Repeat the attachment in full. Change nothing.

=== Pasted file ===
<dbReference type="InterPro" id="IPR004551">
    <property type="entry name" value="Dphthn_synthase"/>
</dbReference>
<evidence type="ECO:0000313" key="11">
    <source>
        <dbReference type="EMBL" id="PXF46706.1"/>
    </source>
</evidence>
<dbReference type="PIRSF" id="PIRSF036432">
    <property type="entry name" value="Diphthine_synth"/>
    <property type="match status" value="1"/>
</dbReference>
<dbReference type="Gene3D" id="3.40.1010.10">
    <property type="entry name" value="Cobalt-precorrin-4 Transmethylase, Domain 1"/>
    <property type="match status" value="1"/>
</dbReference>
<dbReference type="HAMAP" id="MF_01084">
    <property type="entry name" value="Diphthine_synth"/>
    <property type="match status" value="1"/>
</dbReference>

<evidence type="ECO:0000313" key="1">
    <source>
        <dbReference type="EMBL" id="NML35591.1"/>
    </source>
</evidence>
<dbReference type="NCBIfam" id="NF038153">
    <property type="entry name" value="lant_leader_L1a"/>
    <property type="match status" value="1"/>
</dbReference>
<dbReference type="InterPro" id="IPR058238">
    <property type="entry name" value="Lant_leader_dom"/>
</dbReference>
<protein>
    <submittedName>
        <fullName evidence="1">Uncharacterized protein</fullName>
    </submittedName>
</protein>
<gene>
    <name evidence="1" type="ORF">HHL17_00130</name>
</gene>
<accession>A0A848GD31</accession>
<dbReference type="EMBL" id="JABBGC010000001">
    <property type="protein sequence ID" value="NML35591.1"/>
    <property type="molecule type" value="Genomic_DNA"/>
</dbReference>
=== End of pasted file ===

<dbReference type="InterPro" id="IPR004551">
    <property type="entry name" value="Dphthn_synthase"/>
</dbReference>
<evidence type="ECO:0000313" key="11">
    <source>
        <dbReference type="EMBL" id="PXF46706.1"/>
    </source>
</evidence>
<dbReference type="PIRSF" id="PIRSF036432">
    <property type="entry name" value="Diphthine_synth"/>
    <property type="match status" value="1"/>
</dbReference>
<dbReference type="Gene3D" id="3.40.1010.10">
    <property type="entry name" value="Cobalt-precorrin-4 Transmethylase, Domain 1"/>
    <property type="match status" value="1"/>
</dbReference>
<dbReference type="HAMAP" id="MF_01084">
    <property type="entry name" value="Diphthine_synth"/>
    <property type="match status" value="1"/>
</dbReference>

<evidence type="ECO:0000313" key="1">
    <source>
        <dbReference type="EMBL" id="NML35591.1"/>
    </source>
</evidence>
<dbReference type="NCBIfam" id="NF038153">
    <property type="entry name" value="lant_leader_L1a"/>
    <property type="match status" value="1"/>
</dbReference>
<dbReference type="InterPro" id="IPR058238">
    <property type="entry name" value="Lant_leader_dom"/>
</dbReference>
<protein>
    <submittedName>
        <fullName evidence="1">Uncharacterized protein</fullName>
    </submittedName>
</protein>
<gene>
    <name evidence="1" type="ORF">HHL17_00130</name>
</gene>
<accession>A0A848GD31</accession>
<dbReference type="EMBL" id="JABBGC010000001">
    <property type="protein sequence ID" value="NML35591.1"/>
    <property type="molecule type" value="Genomic_DNA"/>
</dbReference>